By Jessica Rybak
One man’s trash is another man’s treasure. In order to learn the true meaning of this phrase, I put in some time at Stony Brook’s Recycling and Resource Management headquarters.
At first glance, the department was a humble building with a pale green exterior, exactly what I’d expected to see in an organization so dedicated to spreading a positive message. Signs depicting recycling instructions, motivation and explanations littered the walls. “Come on everybody, let’s get green, before Mother Nature gets real mean,” was written in green ink on a dry erase board in the hallway.
As an avid fan of saving the environment, I made light of manager Mike Youdelman’s warning that “sorting” would be unpleasant and tiresome. “Sorting,” as it has been nicknamed by long-time employees, is the process of deciphering which category paper fits into while it rolls by on a conveyor belt, then tossing it into a giant bin with papers of the like. This includes paper that’s been disposed by the entire university. Tons of paper, newspaper, magazines, textbooks, essays, loose-leaf paper, cardboard boxes and so much more shuffled by in endless circulation all day. Although the department handles both the actual practice of recycling and reaching out to students on the topic, I began with the former, which provides a more hands-on approach to making a difference. Youdelman told me that he would rather I began by sorting recyclables because it would show me the reality of how important it is for students to know how to recycle. And his intentions were well met. While sorting through bins designated for paper recyclables, I frequently found evidence that convinced me that students carelessly toss their trash wherever the nearest receptacle lies. To be honest, I can understand that it’s difficult to envision where your garbage will end up. So it doesn’t faze you when you drop it off, but take it from someone who has had to handle your trash: it sucks. After you drop your waste off, there’s someone waiting to pick it up and hopefully use it as one small step towards a better world. I’ve become one of those people, and I can vouch for the frustration that it causes when a batch of paper is sprinkled with crumbs from a granola bar or used tissues.
(In case anyone had doubts, used tissues are not recyclable paper.) Russ Cannova, Recycling Supervisor, explained a similar problem that is found within the school pertaining to bottles found in residence halls’ recycling bins. “Some of them have a lot of garbage inside of them, so our guys have to clean it all and take the trash out,” says Cannova.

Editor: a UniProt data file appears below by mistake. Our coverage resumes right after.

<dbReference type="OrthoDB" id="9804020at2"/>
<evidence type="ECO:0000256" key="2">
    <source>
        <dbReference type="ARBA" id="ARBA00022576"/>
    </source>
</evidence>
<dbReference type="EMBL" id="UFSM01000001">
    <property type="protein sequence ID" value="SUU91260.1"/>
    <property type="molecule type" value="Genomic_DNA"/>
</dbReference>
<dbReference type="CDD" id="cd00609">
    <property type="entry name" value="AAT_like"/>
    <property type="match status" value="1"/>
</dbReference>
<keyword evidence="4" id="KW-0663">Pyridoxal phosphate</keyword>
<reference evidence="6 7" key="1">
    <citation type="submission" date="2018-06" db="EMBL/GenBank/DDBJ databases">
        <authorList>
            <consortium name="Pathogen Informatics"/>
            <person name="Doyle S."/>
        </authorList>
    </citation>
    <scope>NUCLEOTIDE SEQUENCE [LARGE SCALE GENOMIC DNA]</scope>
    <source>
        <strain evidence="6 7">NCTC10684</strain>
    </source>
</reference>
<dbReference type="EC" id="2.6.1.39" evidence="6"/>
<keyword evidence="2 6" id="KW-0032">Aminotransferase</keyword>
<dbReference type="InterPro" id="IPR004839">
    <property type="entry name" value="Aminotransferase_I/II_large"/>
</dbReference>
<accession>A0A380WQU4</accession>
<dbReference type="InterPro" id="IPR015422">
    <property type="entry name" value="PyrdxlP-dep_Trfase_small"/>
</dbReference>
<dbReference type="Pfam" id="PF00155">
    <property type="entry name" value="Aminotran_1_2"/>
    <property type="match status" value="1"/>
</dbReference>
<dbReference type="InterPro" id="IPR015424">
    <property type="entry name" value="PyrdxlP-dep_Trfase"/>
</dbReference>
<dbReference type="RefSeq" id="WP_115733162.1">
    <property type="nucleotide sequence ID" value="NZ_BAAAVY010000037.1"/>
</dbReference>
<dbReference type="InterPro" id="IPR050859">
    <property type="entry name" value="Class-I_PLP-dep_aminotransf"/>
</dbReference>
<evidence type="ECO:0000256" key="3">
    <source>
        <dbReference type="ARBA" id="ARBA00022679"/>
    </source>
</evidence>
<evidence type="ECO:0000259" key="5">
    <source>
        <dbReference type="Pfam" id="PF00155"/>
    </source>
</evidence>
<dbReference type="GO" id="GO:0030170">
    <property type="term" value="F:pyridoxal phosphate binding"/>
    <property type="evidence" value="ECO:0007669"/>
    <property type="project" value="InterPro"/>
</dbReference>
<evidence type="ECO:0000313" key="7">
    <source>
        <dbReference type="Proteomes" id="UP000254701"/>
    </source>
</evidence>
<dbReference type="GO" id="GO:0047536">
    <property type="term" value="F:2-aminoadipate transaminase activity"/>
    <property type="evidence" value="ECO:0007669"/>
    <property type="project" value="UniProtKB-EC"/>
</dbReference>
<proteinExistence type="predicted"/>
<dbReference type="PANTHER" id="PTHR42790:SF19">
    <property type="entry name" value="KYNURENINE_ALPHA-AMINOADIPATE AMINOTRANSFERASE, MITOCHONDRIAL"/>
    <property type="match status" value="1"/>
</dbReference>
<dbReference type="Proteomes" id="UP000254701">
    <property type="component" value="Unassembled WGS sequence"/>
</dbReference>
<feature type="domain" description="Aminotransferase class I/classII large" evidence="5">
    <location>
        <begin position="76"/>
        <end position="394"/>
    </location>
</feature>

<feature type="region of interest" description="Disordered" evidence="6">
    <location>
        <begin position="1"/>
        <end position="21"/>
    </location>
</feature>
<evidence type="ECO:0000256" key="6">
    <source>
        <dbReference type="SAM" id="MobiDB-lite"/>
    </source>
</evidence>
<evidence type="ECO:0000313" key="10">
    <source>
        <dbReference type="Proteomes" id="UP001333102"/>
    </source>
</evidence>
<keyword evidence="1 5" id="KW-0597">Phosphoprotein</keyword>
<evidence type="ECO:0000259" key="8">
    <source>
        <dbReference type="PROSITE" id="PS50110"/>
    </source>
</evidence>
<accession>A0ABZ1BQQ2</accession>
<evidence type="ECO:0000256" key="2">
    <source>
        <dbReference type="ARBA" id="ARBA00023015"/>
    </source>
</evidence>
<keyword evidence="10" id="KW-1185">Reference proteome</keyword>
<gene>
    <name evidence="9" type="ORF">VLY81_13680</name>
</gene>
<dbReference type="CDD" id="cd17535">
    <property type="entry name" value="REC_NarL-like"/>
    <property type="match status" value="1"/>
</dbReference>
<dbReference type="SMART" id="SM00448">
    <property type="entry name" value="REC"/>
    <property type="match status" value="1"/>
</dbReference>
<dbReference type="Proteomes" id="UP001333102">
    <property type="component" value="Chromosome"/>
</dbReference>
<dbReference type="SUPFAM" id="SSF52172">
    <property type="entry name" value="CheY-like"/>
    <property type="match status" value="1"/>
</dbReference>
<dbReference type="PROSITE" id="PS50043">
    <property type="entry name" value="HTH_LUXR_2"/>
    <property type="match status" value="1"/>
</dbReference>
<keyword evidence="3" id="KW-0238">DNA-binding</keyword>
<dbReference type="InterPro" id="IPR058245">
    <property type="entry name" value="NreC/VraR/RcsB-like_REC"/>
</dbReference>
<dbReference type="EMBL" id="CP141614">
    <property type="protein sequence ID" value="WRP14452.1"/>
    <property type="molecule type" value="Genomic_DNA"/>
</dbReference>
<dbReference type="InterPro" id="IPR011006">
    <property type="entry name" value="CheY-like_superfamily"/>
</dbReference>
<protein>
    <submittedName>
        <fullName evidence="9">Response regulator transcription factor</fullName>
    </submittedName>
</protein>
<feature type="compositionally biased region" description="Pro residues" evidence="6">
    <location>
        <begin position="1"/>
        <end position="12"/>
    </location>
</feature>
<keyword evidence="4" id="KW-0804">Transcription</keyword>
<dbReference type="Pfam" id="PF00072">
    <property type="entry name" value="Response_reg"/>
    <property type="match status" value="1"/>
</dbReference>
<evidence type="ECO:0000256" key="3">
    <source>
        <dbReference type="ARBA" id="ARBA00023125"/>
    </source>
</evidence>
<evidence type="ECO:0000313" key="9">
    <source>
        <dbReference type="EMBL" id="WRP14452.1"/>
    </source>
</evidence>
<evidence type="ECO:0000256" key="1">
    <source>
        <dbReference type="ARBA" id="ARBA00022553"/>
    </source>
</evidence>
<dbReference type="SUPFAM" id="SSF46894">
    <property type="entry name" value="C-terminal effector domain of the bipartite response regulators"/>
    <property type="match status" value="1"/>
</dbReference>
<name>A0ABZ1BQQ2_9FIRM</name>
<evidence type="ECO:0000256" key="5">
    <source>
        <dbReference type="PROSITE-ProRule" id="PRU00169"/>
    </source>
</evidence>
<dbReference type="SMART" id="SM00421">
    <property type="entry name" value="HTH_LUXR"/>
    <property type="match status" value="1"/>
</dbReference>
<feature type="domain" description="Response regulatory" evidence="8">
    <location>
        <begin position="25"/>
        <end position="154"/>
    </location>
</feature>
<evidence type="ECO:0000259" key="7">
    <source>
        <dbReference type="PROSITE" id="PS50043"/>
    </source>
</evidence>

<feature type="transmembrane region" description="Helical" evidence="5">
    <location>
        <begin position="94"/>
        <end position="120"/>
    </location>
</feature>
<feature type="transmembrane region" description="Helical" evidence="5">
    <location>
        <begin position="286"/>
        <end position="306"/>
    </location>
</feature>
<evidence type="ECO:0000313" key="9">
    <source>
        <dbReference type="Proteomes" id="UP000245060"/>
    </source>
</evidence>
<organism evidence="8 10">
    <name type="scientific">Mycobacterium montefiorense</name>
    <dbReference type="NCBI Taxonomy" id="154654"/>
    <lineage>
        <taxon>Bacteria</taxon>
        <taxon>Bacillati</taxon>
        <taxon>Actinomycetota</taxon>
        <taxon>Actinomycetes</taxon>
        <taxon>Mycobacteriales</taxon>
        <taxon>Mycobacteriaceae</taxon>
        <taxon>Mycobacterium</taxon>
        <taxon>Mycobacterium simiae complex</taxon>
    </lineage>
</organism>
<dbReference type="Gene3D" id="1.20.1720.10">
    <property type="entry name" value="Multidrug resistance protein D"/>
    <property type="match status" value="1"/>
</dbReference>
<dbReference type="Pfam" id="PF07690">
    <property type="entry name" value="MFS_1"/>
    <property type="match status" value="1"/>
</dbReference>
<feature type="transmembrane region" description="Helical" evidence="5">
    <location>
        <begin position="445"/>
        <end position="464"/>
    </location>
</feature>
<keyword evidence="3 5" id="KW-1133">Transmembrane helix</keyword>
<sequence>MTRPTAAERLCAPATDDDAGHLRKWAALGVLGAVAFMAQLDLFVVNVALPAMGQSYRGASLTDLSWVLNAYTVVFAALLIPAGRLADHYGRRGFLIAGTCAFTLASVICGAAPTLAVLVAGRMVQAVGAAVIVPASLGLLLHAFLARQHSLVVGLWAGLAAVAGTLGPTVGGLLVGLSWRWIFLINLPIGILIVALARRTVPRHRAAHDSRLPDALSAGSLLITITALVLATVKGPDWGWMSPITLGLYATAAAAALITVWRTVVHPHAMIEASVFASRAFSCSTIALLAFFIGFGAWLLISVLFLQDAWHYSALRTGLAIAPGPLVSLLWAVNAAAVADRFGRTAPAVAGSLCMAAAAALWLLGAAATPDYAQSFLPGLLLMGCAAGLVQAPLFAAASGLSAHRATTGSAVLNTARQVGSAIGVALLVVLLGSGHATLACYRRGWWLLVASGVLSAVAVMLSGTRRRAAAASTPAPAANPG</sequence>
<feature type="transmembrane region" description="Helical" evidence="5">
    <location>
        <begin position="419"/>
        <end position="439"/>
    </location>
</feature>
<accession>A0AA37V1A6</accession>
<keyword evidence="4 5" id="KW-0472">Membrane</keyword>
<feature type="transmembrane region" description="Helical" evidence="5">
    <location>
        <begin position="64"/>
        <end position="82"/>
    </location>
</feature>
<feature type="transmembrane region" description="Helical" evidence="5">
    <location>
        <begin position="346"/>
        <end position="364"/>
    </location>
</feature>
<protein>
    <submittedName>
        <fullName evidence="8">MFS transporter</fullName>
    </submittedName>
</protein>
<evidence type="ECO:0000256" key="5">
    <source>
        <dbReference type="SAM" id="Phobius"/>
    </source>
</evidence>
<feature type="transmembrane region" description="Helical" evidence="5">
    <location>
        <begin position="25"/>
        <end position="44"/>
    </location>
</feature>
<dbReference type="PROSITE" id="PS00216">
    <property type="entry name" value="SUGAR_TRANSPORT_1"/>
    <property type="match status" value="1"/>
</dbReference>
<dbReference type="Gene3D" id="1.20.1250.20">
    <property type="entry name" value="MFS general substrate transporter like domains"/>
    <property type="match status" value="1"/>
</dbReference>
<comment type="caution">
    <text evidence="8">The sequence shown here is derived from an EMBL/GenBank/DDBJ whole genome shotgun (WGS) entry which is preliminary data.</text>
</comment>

Although sifting through recycling to ensure its cleanliness didn’t seem like a time consuming operation or even a necessary one when I began working, I now understand the gravity of the public doing whatever it can to make the process run more smoothly. This one department handles collecting and recycling paper, bottles, cans, ink jets, toner, wood, carpeting, metal and even ceiling tiles. Combine that with a staff of approximately 20 people and the threat of “contamination,” the proper term for when unrecyclables mix with the good stuff, and you’ve got a load of responsibility on your hands.
“We’ve come a long way in the last few years,” says Cannova, adding “To me, it’s not as bad of a problem now as it used to be, but it is still there.” According to Cannova, Stony Brook’s recycling program began in the 1980’s by “two students and one little truck,” and the program merely “grew from there.” Statistics of this department show that in the last three years alone the amount of recycled tonnage has jumped from approximately 2,000 tons in 2005 to almost 40,000 tons in 2007. Cannova attributes this improvement to Youdelman. “I give Mike a lot of credit. He put it all together to make it easier for people to recycle, and if it’s easy for people it’ll become a habit. It’s an easy habit to save the planet!”
Look out for tables where the Recycling and Resource Management squad will be spreading the message at the SAC and the Union on November 15, which is America Recycles Day.
I can truly say that I’ll never look at a piece of paper or an empty bottle with the same sentiment after this experience. After seeing the extensive process that it takes to recycle, it put the larger part of the public’s inability to go the extra mile in perspective. After you’ve bid adieu to your empty water bottle or crumpled your receipt from a local SINC Site, you have the choice between whether or not you want to breathe new life into your old recyclable.